Life, and certainly the emergence of life, is actually another mystery, like consciousness and is therefore hard to define. It is yet another mystery that must just be accepted in order to have a workable perspective on reality. Niels Bohr wrote: “The existence of life must be considered an elementary fact that cannot be explained but must be taken as a starting point in biology, in a similar way to the quantum of action.”

  3. Pingback: The Schizophrenia of Strong AI | Reaction Times

    • @Dave – Well, we have people who think they are machines so that would make us even!
      But seriously, my contention is that machines “thinking” they are people, or anything else, is not going to happen. We still have absolutely no idea at all how it is that humans are conscious so recreating it, other than through sexual intercourse or test tube babies, is an impossibility.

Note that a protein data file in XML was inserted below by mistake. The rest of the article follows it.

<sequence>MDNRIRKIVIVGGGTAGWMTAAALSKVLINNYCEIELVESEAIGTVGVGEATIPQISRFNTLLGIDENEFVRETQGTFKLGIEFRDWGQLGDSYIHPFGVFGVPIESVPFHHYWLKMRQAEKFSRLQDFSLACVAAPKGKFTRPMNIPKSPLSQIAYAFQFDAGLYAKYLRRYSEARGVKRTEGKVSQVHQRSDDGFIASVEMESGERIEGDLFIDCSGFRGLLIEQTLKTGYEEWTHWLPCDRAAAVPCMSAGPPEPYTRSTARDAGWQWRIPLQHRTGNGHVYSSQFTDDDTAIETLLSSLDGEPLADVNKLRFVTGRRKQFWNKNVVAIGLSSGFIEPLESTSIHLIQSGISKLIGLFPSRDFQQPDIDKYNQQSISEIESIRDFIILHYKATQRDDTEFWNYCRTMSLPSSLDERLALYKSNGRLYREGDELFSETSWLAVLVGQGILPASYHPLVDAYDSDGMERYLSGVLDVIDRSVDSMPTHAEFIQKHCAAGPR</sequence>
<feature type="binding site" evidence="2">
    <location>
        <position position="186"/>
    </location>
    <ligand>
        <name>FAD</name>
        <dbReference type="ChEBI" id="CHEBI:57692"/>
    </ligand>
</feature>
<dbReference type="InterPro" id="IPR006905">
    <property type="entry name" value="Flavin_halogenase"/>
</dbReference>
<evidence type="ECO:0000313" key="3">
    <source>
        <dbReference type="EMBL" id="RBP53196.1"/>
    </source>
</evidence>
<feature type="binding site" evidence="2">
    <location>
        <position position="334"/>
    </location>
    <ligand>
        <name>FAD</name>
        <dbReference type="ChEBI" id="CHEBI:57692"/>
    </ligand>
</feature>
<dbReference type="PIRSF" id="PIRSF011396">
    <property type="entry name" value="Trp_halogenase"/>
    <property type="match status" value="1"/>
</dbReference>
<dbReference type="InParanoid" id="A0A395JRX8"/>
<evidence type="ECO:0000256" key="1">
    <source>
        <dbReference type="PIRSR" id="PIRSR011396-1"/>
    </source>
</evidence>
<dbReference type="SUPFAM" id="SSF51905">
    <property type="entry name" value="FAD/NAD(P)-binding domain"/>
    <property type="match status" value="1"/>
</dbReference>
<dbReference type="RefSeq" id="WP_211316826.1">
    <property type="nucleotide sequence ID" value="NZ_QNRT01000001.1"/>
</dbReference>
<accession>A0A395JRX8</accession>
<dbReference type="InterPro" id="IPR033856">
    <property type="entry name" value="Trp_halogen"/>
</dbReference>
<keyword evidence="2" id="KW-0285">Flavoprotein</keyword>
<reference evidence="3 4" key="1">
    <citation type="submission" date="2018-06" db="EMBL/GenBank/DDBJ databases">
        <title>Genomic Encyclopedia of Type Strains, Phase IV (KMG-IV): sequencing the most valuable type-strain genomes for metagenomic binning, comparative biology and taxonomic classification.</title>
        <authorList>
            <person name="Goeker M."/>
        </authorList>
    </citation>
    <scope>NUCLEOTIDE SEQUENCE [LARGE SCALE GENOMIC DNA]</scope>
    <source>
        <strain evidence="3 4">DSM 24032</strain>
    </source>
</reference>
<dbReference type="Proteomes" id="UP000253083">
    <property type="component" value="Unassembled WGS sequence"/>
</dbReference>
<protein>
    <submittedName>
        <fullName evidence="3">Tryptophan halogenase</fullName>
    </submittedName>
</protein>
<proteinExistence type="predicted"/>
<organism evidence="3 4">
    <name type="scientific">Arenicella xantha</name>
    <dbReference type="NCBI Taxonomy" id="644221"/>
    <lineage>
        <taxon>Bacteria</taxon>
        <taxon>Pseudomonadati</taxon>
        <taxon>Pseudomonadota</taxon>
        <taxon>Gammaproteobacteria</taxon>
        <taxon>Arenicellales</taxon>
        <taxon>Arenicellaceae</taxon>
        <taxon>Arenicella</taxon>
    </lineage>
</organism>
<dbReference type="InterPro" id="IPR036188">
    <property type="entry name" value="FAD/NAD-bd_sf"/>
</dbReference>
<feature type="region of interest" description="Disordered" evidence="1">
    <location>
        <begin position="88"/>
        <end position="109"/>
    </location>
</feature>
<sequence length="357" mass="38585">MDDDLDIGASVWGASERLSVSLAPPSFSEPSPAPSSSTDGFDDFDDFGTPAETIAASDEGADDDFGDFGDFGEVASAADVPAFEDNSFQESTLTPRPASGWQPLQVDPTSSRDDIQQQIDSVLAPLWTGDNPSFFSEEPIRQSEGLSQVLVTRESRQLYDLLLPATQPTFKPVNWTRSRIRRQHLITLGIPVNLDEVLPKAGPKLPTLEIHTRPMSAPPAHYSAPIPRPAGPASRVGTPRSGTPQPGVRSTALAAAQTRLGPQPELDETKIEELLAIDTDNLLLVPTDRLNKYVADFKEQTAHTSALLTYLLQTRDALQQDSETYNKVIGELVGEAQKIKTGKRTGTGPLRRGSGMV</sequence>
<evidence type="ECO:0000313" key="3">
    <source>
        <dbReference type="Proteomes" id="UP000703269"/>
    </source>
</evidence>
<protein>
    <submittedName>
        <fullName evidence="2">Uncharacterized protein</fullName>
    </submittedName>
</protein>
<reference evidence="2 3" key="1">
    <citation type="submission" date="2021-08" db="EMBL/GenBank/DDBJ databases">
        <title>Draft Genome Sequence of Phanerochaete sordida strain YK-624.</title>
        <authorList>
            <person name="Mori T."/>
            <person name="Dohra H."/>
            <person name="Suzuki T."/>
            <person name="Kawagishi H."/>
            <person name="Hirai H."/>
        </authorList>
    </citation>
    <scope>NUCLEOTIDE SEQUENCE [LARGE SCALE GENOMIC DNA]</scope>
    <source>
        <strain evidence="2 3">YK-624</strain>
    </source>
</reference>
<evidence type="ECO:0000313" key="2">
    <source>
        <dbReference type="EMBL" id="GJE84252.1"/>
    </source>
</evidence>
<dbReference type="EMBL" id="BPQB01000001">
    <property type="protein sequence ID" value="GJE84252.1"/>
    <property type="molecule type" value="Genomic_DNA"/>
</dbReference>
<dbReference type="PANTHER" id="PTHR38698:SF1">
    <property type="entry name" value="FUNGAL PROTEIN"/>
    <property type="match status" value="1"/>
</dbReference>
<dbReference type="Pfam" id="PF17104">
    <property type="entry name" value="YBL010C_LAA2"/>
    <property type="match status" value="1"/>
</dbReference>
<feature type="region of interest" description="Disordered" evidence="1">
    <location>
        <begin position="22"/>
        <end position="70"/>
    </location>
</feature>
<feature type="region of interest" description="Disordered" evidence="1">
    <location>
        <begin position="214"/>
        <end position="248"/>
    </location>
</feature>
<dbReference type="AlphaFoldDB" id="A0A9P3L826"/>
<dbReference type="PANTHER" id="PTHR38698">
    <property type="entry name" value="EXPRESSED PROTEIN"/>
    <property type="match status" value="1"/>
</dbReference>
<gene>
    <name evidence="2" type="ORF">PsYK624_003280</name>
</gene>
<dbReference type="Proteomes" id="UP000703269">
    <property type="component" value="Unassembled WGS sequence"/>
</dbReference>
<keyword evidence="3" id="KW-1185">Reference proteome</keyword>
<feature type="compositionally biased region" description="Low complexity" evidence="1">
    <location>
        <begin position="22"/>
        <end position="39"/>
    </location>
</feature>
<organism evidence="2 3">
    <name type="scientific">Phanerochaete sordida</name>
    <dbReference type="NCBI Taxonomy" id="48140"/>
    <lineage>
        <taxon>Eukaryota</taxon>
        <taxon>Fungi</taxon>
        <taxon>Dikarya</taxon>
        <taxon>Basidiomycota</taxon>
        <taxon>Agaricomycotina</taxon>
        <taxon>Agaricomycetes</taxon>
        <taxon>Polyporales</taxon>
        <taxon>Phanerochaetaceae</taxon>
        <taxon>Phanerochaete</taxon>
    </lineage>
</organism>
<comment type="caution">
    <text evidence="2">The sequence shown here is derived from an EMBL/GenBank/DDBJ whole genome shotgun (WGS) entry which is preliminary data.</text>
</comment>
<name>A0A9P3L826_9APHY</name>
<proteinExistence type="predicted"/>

4. Reminds me of something Sam Harris wrote:

    “Consciousness—the sheer fact that this universe is illuminated by sentience—is precisely what unconsciousness is not. And I believe that no description of unconscious complexity will fully account for it. It seems to me that just as “something” and “nothing,” however juxtaposed, can do no explanatory work, an analysis of purely physical processes will never yield a picture of consciousness. However, this is not to say that some other thesis about consciousness must be true. Consciousness may very well be the lawful product of unconscious information processing. But I don’t know what that sentence means—and I don’t think anyone else does either.”

    https://samharris.org/the-mystery-of-consciousness/

    • Thanks for reading, winstonscrooge. Sounds good to me and, at the same time, completely inconsistent with other thoughts that Sam Harris has expressed. For instance, he claims to know that determinism is true and physical determinism is premised on a thoroughgoing physicalism.